Left to right: (a) Kay’s design for Harrison’s The Battlefield Treasure; (b) Turbayne’s cover for The King’s Own; and (c), A. H. Warren’s Wayside Posies.

Viewed in these contexts the Silver Studio covers seem purely eclectic, the products, as noted earlier, of a generic impulse. Nevertheless, a number of them embody a more independent approach and present what is essentially a company trademark. Probably by Harry Napper, these bindings combine naturalistic motifs with abstract design, a process in which figures and other devices are arranged (as in The Battlefield Treasure), within a series of rigorously-organized and muscular arabesques. The dominant feature, however, is repetition, figuring the books’ front surfaces as if they were the recurring patterns of wallpaper or textiles. This approach goes beyond symmetry – in which organic forms mirror each other – and involves multiples of threes, fours and sometimes five repetitions of single motifs.

In the binding for Georgina Squire's A Sprig of Honeysuckle (late 1890s), notably, Napper places his figures in triplicate, framing them with lush and abstracted trees; and he uses a parallel arrangement for In the Summer Holidays, a book by Jennett Humphreys. Napper varies this approach in his design for Ascott R. Hope’s The Lost Dog (late 90s), placing three dogs at the bottom margin and four singing birds in the style of Morris placed along the top; and he closes his experimentation with an image for Penelope Leslie’s Mrs Holland’s Peaches, uniting, this time, three reading girls within a frame of simplified bushes.

Left: Napper’s design for Squires's A Sprig of Honeysuckle, and Right: the same designer’s cover for Penelope Leslie’s Mrs Holland’s Peaches.

The effect, in each case, is both conservative and daring. The figurative elements root the books in their domestic context and assert their identity as unchallenging material for children, while the abstractions point to the designer’s promotion of new and memorable forms of embellishment.

Silver Studio covers are thus positioned as artefacts making a small but interesting contribution to the development of late Victorian book design. Under-recorded and rarely studied in any detail, they represent another interesting strand in the evolution of the discourse, especially in their contribution to Blackie’s catalogue and in their movement from the aesthetics of Arts and Crafts to the more ‘modern’ styles of Art Nouveau. Often reprinted, with covers being re-used for several publications, the Studio’s bindings bridge the cultures of the Victorian and Edwardian periods, and, as telling artefacts of their time, closely reflect unstable developments in design as the old century morphed into the new.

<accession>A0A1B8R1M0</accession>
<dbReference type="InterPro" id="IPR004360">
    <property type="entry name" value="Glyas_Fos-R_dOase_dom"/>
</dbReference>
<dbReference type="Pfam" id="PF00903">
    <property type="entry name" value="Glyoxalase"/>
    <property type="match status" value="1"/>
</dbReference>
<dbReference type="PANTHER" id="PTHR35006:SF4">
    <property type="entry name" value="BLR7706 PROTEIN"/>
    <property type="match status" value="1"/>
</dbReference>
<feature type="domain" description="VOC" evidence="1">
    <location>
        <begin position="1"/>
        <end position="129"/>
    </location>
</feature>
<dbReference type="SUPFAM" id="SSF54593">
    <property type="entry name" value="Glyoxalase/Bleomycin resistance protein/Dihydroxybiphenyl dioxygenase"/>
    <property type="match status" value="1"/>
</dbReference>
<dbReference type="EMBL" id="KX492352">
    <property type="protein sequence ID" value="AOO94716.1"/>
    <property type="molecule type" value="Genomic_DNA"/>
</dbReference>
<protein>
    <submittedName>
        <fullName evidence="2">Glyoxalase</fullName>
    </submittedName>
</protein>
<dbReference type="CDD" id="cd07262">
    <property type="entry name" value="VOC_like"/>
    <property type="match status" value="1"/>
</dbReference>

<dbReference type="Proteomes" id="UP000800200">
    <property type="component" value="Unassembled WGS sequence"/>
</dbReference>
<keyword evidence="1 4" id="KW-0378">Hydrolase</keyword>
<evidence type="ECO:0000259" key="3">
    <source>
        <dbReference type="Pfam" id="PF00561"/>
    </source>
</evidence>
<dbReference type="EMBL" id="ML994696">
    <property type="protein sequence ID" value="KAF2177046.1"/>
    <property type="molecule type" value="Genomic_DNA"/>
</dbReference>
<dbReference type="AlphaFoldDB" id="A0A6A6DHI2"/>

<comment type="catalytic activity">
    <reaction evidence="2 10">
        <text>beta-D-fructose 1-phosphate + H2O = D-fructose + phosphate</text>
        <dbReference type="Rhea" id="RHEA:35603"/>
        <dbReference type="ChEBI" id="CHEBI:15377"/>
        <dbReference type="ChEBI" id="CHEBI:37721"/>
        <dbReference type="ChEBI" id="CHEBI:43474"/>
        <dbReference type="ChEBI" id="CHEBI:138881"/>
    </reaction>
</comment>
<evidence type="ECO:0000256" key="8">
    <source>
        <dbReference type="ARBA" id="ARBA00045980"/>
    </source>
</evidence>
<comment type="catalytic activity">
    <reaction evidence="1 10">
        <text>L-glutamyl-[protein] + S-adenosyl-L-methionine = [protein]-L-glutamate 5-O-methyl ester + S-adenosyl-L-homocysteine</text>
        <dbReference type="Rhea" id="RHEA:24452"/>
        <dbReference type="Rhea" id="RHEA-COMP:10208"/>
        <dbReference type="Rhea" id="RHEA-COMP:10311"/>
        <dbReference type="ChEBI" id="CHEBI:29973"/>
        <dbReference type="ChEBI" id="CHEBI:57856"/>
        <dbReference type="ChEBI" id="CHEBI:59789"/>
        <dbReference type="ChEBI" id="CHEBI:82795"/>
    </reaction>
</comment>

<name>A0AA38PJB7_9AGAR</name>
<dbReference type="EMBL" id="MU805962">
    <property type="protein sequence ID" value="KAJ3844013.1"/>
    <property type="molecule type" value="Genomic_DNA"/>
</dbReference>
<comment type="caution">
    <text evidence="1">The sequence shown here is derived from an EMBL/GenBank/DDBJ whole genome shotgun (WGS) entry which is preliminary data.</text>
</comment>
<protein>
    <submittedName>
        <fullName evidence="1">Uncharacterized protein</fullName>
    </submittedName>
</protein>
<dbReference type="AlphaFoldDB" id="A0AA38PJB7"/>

A Note on Primary Sources

All of the Silver Studio covers were commissioned by Blackie and Son, starting in 1892 and continuing into the early years of the twentieth century. None of the work is signed and none of the books are dated; where a date is given, it is taken from details inscribed on the original designs in The Museum of Domestic Design and Architecture. As noted above, covers were re-used for different titles and it is probably impossible to know when each appeared for the first time. The following is a preliminary list of the Silver Studio’s catalogue.

Harrison, F. Bayford. The Battlefield Treasure [probably by John Illingworth Kay].

Harrison, F. Bayford. The Battlefield Treasure [probably by John Illingworth Kay].

Hope, Ascott R. The Lost Dog [probably by Harry Napper].

Humphreys, Jennett. In the Summer Holidays [probably by Harry Napper].

Leslie, Emma. Our Little Nan, 1896 [probably by John Illingworth Kay].

Lysaght, Elizabeth. Brother and Sister, 1897 [probably by John Illingworth Kay].

McGregor, Robertson, J. The Household Physician [probably by Harry Napper].

Peach, Leslie. Mrs. Holland’s Peaches [probably by Harry Napper].

Squire, Georgina.A Sprig of Honeysuckle [probably by Harry Napper].

Tiddeman, L. E. Little Ladybird, 1896.

Secondary Sources

Haslam, Malcolm. Arts and Crafts Book Covers. Shepton Beauchamp: Richard Dennis, 2012.

The Silver Studio Archive, The Museum of Domestic Design and Architecture, Middlesex University. Accessed 15 November 2021.

Turner, Mark & Hoskins, Lesley. Silver Studio of Design. Exeter: Webb & Bower, 1988.

Created 15 November 2021